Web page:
The NCAA dropped a bombshell in regards to college basketball on Wednesday, announcing that players who go undrafted will be allowed to return to school for another season.
The rule is just one of many that the NCAA announced Wednesday afternoon, the majority of which have to deal with NBA draft eligibility.
In addition to allowing undrafted players to return to college if they so choose, the NCAA also announced that certain high school and college athletes that are defined as "elite" prospects will be allowed to hire an agent on July 1 before their senior year of high school. This new rule, however, is pending a decision by the NBA that would allow high school players to once again become eligible for the draft.
College players can be represented by an agent following any basketball season if they request and get approval from the NBA Undergraduate Advisory Committee. That rule has gone into effect immediately.
Other rules regarding agents can be read below from the NCAA statement:
Agents can pay for expenses
Agents can pay for meals and transportation for players and their families if the expenses are related to the agent selection process. Also, the student cannot miss class, and the money must be spent where the student lives or attends school. Additionally, high school and college student-athletes and their families can have meals, transportation and lodging paid for by an agent if those expenses are associated with meetings with the agent or a pro team.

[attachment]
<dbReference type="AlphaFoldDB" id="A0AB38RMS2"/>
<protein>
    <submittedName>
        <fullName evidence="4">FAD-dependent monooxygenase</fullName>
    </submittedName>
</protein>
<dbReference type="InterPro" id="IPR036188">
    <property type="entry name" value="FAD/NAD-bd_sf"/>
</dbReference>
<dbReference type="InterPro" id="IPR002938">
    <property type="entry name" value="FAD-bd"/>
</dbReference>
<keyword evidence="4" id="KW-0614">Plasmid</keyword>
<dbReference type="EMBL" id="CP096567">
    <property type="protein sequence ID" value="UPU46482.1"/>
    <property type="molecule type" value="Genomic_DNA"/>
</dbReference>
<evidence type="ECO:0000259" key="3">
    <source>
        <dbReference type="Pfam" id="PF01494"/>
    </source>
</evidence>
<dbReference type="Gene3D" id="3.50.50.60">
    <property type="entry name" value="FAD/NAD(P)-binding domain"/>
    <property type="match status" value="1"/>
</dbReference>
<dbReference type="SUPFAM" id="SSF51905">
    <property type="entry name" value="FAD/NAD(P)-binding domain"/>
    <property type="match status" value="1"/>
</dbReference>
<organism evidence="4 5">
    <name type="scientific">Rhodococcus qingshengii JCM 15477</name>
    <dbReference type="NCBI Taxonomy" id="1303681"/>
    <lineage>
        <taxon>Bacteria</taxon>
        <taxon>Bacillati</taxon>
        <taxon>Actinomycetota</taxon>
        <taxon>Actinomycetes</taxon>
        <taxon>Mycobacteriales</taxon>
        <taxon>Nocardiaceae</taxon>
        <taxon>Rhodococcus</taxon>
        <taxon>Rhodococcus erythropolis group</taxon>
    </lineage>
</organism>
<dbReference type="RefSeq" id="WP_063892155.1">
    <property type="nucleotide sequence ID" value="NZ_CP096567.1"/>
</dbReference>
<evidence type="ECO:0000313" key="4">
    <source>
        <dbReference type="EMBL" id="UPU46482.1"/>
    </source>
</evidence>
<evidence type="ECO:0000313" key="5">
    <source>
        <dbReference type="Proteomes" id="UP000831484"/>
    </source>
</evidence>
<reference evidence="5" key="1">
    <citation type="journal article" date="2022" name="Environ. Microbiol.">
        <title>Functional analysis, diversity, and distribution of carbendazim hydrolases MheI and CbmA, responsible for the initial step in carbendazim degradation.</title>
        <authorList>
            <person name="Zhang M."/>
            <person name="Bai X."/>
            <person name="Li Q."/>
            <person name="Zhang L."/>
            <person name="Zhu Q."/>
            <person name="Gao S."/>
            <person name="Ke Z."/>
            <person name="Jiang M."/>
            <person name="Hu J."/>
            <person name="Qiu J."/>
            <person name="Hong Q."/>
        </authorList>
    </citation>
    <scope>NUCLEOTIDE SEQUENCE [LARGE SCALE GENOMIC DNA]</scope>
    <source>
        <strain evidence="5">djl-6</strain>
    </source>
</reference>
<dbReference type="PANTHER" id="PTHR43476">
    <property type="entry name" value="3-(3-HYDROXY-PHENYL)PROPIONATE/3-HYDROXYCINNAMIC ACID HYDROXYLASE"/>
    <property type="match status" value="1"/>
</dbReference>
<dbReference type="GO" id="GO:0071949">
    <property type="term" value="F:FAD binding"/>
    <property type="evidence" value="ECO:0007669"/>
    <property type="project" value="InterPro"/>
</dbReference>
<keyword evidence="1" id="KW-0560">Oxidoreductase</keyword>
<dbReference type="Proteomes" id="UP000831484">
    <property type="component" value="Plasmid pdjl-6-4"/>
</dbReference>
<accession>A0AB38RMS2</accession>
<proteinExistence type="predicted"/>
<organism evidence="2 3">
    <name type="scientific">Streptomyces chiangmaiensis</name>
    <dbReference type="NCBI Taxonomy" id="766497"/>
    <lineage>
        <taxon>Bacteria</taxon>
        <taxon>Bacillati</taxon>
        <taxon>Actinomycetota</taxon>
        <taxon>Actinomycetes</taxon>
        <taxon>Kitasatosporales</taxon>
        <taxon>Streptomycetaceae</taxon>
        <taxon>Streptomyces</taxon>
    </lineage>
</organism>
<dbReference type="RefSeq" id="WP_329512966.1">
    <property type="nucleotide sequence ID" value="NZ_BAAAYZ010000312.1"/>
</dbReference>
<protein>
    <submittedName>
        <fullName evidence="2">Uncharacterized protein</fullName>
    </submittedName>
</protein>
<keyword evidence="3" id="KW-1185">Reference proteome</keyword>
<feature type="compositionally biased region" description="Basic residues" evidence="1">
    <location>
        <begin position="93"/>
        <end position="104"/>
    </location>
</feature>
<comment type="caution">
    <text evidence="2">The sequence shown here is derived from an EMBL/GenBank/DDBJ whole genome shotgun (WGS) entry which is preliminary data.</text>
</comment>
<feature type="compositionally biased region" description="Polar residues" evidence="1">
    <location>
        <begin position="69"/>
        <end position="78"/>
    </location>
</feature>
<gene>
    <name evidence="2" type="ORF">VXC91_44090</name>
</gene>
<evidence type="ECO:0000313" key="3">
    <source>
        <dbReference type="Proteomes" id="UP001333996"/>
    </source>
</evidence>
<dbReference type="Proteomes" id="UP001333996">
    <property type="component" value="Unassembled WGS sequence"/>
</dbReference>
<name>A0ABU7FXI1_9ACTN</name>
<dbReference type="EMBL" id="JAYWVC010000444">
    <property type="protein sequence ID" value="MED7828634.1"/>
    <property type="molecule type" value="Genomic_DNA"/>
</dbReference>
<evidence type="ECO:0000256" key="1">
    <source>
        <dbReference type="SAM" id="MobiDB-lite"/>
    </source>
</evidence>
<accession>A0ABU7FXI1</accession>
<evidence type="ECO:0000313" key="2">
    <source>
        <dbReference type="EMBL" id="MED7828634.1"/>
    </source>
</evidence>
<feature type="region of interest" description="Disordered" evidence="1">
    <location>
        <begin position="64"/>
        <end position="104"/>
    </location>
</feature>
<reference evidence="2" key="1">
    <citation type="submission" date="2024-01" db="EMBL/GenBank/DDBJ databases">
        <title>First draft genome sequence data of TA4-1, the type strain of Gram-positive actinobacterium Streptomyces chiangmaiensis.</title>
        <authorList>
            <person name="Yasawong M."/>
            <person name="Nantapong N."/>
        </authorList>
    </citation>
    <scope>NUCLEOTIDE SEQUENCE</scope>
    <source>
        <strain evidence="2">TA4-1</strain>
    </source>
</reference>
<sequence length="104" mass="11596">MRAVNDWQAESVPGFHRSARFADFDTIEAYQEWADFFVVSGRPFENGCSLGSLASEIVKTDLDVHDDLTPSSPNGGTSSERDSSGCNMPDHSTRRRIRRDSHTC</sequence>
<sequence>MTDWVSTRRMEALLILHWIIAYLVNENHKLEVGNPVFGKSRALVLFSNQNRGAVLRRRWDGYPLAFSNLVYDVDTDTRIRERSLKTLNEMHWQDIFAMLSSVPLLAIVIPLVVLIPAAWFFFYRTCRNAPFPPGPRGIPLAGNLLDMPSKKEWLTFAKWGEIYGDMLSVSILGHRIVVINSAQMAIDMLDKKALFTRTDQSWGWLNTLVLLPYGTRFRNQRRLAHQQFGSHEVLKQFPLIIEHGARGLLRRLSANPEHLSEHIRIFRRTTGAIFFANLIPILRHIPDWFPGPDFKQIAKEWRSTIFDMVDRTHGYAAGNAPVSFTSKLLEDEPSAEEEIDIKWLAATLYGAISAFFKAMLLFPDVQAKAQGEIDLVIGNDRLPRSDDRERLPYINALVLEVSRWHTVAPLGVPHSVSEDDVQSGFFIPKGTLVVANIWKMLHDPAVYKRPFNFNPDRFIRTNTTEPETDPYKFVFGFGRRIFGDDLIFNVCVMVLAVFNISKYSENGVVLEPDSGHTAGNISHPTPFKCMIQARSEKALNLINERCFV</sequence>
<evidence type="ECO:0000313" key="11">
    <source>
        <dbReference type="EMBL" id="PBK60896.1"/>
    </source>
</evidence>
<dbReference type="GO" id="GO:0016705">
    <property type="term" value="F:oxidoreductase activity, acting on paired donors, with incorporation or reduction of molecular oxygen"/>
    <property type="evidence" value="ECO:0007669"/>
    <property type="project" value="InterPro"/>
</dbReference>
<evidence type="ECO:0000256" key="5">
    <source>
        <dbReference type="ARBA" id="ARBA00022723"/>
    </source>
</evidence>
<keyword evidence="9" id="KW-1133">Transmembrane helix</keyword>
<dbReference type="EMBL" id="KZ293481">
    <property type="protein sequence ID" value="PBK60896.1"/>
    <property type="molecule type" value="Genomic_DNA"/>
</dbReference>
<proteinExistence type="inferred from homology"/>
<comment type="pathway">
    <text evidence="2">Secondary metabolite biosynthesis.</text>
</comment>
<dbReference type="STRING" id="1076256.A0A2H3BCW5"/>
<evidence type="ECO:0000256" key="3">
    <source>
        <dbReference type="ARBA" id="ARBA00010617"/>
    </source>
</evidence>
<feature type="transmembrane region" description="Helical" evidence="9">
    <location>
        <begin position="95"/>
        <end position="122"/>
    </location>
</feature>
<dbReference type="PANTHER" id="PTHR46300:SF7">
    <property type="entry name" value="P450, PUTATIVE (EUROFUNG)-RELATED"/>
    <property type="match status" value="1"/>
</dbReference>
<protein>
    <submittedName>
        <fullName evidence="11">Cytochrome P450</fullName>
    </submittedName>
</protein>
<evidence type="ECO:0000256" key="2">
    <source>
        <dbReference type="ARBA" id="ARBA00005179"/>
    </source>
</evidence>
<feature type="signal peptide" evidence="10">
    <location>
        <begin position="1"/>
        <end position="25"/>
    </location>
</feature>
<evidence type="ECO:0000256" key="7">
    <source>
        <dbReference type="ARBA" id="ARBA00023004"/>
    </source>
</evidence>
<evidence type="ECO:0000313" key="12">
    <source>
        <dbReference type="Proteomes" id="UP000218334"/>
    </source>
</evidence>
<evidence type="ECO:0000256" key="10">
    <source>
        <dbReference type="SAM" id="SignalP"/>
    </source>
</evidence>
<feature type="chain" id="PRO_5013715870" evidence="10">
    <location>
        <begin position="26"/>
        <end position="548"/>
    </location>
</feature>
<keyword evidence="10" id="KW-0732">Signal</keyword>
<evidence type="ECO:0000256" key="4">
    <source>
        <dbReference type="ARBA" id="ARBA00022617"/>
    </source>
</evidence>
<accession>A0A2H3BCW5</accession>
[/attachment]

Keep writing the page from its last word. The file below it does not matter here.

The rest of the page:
These changes are subject to revisions to the Uniform Athlete Agents Act, Revised Uniform Athlete Agents Act and relevant state laws. If/when those are changed, the new rules are effective immediately.
All agreements between agents and high school or college student-athletes must be:
- In writing.
- Terminated when the student enrolls in or returns to college.
- Disclosed to the NCAA (for high school students) or the school (for students already in college).
This change is effective immediately.
To work with a high school or college athlete, agents must be certified by an NCAA program with standards for behavior and consequences for violations. Family members of the high school recruit or college athlete or those who act solely on behalf of a professional sports team aren’t required to be certified.
The deadline for agents to become certified is undetermined but will not be later than Aug. 1, 2020. Until then, NBPA-certified agents will be considered NCAA certified.
The NCAA also announced that players who decide to return to school after going undrafted will have their "tuition, fees and books" paid for by the program they return to. That rule change will go into effect in August 2019.